CLEVELAND -- The new guy at first base saw the pop fly soaring into foul territory. He confidently tracked it as he ranged toward the photographer’s pit near the visitor’s dugout, then jumped at the wall to snare the ball as he fell into the pit. He raised his glove to show first-base umpire Gabe Morales the ball.
Out recorded, experiment rewarded. In only his third inning as a first baseman, Bryce Harper had just proved himself a pretty darn good one.
The Phillies’ comeback bid might have come up short in a 6-5 loss to the Guardians in the opener of an Interleague set Friday night at Progressive Field. But let the record show they did notch a victory of a different sort. A longstanding designated hitter logjam is seemingly solved if Harper can acquit himself well at a new position, and that’s what he did early and often in this one.
“I feel very comfortable,” Harper said. “We’ve been working for a couple months now, and I feel normal going out there playing and slowing it down as best as possible and just playing good baseball.”
Harper’s acrobatic catch, ending with a hard crash to the concrete, was both thrilling and chilling for the Phils, who certainly can’t afford to see their star get hurt. There did not appear to be any concern about Harper’s condition afterward.
“I thought there was more netting there than there was,” Harper said.
This wasn’t just Harper’s first big league appearance at first base for more than one batter. It was his first appearance in the field since April 16, 2022. Ordinarily a right fielder, Harper had been limited to DH duties ever since he tore his ulnar collateral ligament in his right elbow.
The universal DH saved the Phillies’ 2022 NL pennant season, allowing Harper to contribute offensively despite the elbow dilemma, and it also allowed Harper to come back quicker than expected from offseason Tommy John surgery.
But Kyle Schwarber, who started at DH on Friday, was not signed to play nearly as much outfield as he has the last two seasons, and Harper had volunteered to learn first base in the wake of Rhys Hoskins suffering a season-ending knee injury during Spring Training.
It's unusual, though not unprecedented, for a player of Harper’s caliber to make a mid-career position switch. The likes of Robin Yount (from shortstop to center field) and Craig Biggio (catcher to second base to the outfield and back to second) did it in the midst of their Hall of Fame careers.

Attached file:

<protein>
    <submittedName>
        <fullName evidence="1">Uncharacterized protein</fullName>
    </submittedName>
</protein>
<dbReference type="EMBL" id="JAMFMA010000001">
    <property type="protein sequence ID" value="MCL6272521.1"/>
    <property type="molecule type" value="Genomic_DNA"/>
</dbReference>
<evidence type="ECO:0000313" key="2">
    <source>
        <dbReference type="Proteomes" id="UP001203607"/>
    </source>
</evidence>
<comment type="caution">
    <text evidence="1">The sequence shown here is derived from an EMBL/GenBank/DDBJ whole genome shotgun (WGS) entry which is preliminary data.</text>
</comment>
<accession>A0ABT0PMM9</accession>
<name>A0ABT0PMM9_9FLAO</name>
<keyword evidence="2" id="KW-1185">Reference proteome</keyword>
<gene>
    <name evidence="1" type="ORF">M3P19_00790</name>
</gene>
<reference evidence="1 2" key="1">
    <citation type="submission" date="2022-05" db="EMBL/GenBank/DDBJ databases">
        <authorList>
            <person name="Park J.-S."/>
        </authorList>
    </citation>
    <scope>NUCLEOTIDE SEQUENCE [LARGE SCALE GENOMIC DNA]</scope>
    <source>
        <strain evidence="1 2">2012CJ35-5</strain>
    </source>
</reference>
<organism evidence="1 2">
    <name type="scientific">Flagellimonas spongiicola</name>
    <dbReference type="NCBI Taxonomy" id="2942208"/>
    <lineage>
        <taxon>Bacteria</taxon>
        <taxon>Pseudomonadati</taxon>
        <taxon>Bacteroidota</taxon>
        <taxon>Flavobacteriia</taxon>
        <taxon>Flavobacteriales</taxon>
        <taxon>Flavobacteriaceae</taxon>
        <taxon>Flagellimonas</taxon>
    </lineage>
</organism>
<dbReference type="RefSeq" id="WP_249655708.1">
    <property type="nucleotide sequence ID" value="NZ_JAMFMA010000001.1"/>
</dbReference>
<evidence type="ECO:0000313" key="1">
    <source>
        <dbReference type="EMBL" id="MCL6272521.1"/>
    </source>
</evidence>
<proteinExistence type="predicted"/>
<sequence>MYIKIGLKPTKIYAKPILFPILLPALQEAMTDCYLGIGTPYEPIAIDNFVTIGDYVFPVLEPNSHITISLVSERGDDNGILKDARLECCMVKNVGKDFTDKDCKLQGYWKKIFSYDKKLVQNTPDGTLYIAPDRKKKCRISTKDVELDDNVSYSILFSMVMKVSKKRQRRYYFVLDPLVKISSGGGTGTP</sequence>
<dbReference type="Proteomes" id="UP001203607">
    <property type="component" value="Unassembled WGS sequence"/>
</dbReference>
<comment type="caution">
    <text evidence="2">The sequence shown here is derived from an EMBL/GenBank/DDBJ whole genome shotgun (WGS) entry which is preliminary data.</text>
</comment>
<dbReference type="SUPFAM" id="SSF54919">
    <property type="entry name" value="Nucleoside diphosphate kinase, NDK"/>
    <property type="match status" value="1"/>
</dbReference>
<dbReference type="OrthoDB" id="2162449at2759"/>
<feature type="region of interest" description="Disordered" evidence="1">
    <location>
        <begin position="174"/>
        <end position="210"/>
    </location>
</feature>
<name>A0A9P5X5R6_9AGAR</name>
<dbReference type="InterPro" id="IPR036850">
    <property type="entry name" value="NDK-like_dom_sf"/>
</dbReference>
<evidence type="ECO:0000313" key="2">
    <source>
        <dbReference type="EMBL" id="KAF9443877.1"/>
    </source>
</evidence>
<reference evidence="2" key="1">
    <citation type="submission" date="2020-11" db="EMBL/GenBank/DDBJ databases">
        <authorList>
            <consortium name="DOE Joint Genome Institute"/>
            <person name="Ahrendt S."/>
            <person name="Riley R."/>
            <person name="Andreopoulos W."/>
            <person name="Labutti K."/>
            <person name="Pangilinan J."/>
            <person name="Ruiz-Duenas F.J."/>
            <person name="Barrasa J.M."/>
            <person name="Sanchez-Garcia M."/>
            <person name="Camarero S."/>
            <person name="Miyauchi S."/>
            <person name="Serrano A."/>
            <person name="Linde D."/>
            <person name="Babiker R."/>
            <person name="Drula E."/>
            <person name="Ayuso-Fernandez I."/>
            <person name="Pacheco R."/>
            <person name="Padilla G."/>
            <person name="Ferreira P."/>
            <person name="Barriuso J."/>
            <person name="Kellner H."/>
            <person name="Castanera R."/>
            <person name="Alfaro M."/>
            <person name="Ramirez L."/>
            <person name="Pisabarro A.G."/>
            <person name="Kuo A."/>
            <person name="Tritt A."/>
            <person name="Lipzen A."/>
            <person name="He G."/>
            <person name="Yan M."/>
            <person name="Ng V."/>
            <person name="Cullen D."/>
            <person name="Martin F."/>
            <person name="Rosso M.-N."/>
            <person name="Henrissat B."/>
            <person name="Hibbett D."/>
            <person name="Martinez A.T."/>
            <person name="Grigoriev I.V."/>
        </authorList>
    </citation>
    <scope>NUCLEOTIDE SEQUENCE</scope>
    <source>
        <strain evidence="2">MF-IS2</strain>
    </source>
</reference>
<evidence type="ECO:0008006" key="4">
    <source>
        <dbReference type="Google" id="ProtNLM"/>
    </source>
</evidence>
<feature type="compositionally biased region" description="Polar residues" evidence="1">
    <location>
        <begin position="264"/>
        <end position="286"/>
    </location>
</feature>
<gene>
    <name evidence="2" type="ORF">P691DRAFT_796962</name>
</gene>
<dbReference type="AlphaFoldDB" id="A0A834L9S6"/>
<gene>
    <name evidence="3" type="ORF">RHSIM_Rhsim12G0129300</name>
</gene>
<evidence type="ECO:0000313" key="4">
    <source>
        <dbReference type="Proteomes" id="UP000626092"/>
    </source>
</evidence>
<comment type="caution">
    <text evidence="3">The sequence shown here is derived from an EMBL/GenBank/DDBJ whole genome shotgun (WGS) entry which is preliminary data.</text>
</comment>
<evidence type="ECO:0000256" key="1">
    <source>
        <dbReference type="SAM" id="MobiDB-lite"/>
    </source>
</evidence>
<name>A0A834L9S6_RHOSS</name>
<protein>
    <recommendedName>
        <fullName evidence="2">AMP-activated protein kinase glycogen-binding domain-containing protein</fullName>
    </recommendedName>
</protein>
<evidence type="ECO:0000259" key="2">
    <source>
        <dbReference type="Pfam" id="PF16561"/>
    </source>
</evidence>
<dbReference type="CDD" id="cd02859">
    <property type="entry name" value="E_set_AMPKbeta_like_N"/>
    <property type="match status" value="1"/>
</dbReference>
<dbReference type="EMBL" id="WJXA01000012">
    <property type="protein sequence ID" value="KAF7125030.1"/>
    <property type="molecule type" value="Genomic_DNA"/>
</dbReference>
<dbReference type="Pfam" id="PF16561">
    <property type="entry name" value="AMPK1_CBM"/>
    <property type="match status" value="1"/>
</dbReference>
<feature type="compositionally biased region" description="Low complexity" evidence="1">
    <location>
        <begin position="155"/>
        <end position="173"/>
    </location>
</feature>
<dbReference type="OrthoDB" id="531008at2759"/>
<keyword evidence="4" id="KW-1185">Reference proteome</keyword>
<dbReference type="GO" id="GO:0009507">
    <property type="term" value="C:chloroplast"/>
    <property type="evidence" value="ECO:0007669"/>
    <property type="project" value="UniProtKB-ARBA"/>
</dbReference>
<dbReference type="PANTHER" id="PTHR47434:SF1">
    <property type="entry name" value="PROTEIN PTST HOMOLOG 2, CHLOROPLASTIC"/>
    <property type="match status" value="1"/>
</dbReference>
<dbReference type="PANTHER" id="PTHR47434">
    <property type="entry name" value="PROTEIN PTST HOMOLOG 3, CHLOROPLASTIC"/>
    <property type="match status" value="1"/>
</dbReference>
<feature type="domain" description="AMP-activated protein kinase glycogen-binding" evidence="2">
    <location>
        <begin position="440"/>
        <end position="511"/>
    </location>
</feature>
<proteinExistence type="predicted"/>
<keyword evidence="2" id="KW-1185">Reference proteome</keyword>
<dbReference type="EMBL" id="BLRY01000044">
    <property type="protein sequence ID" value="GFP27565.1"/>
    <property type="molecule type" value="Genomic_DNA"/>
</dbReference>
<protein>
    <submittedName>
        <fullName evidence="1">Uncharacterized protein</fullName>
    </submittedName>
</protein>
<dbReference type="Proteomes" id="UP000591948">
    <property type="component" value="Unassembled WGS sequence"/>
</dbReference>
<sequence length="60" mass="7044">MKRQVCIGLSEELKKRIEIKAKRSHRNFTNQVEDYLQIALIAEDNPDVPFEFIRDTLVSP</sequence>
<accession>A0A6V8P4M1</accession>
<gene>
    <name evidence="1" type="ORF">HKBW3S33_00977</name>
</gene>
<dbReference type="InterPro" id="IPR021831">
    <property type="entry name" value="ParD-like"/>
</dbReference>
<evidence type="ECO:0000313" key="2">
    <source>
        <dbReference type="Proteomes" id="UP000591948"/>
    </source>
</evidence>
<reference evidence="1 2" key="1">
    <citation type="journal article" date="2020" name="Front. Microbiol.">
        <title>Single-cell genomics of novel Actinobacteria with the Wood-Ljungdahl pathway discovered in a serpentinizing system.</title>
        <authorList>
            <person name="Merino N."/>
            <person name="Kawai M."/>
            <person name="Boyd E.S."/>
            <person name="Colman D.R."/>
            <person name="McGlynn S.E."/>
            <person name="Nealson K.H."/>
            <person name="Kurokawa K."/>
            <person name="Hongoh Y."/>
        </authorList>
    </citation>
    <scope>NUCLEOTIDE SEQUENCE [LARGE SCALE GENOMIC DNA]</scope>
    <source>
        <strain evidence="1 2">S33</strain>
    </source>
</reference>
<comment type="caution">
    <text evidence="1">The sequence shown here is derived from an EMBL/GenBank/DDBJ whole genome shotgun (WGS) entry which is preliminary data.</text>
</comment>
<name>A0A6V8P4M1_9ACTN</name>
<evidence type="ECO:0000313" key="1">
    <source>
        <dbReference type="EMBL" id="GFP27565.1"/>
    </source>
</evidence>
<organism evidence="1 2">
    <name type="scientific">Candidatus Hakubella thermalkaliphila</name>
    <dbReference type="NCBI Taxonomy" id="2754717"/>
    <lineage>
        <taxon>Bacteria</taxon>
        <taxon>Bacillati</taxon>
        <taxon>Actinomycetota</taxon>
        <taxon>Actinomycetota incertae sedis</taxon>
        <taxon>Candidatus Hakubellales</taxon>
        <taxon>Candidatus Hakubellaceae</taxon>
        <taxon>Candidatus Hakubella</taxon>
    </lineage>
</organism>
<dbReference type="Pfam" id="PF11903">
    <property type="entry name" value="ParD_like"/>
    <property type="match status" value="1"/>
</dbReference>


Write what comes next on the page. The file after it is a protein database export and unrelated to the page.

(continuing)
“He’s a team guy,” Hoskins said. “It’s a need for the team, so he’s just trying to do what he can to put the team in the best position to win. You don’t normally see guys do this halfway through their career, let alone a future Hall of Famer.”
Harper was put to the test at first right away. In the bottom of the first, Guardians leadoff man Steven Kwan sent a bouncer Harper’s way, and Harper easily snared it and flipped it to pitcher Ranger Suárez for the out.
“They say the ball will always find you first play of the game,” manager Rob Thomson said. “He didn’t look out of place. He was kind of engaged with everything that was going on, and he knew where to be, for the most part.”
Thomson said the plan is to use Harper at first base roughly every other game, depending on how it goes and how his body responds.
Getting Harper back in the field -- albeit a different field position -- gives the Phillies needed flexibility in their lineup.
“If Bryce can move to first base, it allows us to free up the DH spot and put Kyle there a little bit more,” Phillies president of baseball operations Dave Dombrowski said recently, “and then, we have the ability to decide what we want to do in left field -- or the outfield, period.”
That has repercussions at the Trade Deadline, where the Phillies could be in the mix for an option like the Cubs’ Cody Bellinger.
So Harper, who went 1-for-4 with a walk in his debut as a first baseman and is now slashing .294/.388/.412 on the season, can help the Phillies with more than just his bat, which oddly has produced just one homer in the last 43 games. The new guy just might stick.